everything is clear. -We'll start working on that today.
Caption 69, Yago 10 Enfrentamientos - Part 5Play Caption
We can find some compelling examples of electoral promises in Felipe Calderon's Campaign cuando se postulaba como presidente de México (when he was running for president of Mexico) back in 2006.
igualdad de oportunidades para todos, una democracia efectiva, que le dé sentido a nuestra vida cotidiana y finalmente desarrollo sustentable.
equal opportunity for everyone, an effective democracy that gives meaning to our everyday lives, and finally, sustainable development.
Captions 59-61, Felipe Calderón Publicidad - Part 3Play Caption
Unsurprisingly, these promises are pretty much the same in each contienda electoral (presidential race) and are often expressed at debates televisados (televised debates) before the veda electoral (election silence), the period in some countries prior to the election in which it is forbidden to show any sort of political propaganda.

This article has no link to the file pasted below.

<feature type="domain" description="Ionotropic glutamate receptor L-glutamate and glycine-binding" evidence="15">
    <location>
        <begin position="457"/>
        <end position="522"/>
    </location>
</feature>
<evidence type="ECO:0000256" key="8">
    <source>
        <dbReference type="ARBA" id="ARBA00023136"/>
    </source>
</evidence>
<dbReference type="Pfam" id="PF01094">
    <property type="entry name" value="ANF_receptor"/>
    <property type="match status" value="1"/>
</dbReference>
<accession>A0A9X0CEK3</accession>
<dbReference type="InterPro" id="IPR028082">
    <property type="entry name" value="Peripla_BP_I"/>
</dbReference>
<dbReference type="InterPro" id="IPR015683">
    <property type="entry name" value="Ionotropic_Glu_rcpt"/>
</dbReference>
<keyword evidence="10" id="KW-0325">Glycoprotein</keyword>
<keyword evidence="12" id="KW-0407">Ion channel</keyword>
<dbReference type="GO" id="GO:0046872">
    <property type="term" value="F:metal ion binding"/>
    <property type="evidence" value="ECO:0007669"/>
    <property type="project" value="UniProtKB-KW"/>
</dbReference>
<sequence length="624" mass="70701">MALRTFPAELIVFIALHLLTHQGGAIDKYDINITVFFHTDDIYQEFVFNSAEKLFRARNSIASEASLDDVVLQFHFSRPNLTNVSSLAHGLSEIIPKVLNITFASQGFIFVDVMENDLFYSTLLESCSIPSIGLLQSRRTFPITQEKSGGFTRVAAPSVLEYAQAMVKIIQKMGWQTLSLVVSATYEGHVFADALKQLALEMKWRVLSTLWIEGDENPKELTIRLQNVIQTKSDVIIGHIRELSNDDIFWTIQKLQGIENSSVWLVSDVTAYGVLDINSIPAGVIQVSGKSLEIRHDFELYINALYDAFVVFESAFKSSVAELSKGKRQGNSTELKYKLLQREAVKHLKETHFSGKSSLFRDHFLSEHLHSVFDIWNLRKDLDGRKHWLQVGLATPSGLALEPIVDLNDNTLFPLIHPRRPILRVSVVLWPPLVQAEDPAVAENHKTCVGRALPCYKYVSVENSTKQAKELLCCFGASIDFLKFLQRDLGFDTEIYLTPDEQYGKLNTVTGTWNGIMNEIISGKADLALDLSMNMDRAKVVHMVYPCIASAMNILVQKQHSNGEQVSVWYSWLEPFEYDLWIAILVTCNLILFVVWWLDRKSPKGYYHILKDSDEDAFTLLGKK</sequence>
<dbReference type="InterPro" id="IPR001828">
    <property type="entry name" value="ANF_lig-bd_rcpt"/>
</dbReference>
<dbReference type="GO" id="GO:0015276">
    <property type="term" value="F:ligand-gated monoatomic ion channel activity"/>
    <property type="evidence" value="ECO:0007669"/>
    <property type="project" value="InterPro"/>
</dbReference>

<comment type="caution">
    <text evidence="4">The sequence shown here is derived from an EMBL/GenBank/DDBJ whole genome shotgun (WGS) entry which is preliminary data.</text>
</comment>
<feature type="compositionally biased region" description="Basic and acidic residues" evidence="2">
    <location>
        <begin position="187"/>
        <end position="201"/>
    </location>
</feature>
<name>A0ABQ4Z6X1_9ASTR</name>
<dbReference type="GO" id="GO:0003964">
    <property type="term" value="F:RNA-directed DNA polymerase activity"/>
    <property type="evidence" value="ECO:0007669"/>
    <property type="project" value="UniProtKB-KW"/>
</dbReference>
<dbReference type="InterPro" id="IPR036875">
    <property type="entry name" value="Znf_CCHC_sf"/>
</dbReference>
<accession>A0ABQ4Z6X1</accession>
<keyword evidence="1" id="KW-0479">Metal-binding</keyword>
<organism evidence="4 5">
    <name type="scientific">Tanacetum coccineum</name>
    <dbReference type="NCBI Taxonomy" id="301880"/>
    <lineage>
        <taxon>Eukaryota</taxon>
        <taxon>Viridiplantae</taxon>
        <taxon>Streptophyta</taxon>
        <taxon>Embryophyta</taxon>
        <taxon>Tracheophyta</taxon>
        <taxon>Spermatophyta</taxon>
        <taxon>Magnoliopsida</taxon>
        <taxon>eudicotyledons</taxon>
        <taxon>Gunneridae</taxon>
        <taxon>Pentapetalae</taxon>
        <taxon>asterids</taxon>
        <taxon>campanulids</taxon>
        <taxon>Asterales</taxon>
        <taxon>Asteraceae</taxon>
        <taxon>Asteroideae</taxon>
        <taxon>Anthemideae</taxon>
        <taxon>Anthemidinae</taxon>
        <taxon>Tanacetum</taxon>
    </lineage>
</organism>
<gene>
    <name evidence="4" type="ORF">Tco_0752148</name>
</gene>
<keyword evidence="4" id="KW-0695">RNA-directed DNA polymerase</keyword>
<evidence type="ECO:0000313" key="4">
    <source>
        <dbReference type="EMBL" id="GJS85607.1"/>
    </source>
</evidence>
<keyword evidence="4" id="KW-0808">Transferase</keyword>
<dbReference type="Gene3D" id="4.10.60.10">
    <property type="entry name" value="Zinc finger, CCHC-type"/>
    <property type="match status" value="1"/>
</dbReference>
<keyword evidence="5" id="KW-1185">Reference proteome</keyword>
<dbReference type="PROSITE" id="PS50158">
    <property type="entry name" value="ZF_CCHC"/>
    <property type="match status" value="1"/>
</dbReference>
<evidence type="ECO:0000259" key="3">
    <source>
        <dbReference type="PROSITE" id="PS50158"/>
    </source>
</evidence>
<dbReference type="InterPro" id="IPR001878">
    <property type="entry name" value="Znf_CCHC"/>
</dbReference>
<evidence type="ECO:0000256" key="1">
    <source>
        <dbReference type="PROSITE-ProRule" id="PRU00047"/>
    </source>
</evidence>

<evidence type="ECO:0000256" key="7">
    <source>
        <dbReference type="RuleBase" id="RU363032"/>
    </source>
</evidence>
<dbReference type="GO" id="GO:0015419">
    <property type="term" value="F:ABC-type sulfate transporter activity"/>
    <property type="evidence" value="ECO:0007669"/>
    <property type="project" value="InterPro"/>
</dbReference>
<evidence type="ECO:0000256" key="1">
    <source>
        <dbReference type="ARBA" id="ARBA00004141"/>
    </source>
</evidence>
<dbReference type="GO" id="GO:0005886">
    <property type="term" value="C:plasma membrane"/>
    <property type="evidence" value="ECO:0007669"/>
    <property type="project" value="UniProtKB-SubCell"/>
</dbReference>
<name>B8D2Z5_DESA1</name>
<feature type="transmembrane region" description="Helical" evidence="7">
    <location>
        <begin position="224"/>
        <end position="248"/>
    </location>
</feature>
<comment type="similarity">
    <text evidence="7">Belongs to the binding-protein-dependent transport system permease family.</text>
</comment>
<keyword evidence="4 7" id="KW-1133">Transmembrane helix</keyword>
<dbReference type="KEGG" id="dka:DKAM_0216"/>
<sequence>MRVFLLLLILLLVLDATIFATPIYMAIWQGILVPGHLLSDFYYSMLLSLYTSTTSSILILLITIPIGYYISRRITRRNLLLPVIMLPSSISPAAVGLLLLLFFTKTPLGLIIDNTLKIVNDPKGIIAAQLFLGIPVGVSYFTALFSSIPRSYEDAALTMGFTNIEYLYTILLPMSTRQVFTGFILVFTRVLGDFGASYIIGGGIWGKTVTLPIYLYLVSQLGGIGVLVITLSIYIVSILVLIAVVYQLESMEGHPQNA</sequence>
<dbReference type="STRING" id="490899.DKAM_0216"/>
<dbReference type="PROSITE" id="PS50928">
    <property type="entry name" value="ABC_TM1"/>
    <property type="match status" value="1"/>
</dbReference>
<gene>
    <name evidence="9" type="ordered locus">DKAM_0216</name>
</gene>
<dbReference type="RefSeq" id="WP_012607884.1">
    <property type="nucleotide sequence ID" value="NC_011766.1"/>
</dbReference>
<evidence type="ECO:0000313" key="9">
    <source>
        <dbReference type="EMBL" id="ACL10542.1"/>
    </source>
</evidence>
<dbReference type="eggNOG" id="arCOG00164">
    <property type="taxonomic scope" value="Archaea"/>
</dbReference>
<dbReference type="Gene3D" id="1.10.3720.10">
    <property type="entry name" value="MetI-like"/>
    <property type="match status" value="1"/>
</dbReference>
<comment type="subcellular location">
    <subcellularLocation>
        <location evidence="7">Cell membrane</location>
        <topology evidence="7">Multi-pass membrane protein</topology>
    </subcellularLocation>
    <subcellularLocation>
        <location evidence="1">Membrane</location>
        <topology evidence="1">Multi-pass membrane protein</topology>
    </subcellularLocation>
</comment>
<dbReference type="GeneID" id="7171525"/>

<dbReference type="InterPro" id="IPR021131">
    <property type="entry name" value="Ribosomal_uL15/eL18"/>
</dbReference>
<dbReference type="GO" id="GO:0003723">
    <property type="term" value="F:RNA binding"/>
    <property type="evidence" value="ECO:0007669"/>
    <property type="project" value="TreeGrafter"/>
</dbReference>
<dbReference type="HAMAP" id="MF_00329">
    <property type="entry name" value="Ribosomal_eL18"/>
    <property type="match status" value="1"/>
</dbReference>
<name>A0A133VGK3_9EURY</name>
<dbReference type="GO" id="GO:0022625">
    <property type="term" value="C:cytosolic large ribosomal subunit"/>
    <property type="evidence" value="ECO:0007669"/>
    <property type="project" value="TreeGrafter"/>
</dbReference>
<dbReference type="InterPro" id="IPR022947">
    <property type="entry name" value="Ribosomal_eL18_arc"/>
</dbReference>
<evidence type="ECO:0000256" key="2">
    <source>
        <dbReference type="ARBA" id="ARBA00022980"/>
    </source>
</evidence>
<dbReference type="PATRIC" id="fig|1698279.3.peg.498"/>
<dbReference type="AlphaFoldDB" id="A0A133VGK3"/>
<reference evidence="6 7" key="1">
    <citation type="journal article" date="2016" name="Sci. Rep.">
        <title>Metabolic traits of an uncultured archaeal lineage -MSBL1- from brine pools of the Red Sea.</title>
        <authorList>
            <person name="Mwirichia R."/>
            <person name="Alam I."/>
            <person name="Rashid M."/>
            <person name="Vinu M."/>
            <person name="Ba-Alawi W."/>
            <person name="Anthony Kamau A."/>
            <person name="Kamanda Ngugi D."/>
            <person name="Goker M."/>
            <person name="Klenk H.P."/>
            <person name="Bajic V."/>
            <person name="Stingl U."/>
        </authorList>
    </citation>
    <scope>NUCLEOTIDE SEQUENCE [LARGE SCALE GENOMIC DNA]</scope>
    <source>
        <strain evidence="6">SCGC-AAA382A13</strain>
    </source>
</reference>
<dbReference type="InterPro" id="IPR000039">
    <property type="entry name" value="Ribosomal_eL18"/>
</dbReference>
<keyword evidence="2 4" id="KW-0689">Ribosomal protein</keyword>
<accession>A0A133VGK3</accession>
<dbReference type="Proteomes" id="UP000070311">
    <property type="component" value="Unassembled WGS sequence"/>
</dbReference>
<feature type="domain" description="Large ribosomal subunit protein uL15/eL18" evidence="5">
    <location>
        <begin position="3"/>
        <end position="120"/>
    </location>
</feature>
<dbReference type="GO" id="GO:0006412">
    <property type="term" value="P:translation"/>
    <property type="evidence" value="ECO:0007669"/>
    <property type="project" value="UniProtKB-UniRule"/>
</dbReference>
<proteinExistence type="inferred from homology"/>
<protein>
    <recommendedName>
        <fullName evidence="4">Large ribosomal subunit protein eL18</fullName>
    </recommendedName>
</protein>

Pero no sólo a los PANistas, como espero que sea el candidato de Acción Nacional en la próxima contienda presidencial de dos mil seis.
But not only the PANistas, since I hope he'll be the candidate for Acción Nacional in the next presidential race in two thousand six.
Captions 71-73, Felipe Calderón Publicidad - Part 3Play Caption
While in some countries, voting is mandatory (sufragio obligatorio), and a fine is imposed if one does not ejercer el derecho al voto (exercise one's right to vote), in countries like the U.S. or Mexico, it is optional (sufragio voluntario), and campaigns are thus conducted to encourage people to vote. Tu Rock es votar was a commercial created to persuade young people to participate in los comicios (the elections) in Mexico's 2006 presidential race. A similar campaign, as Armando explains, also enjoyed success in the U.S.: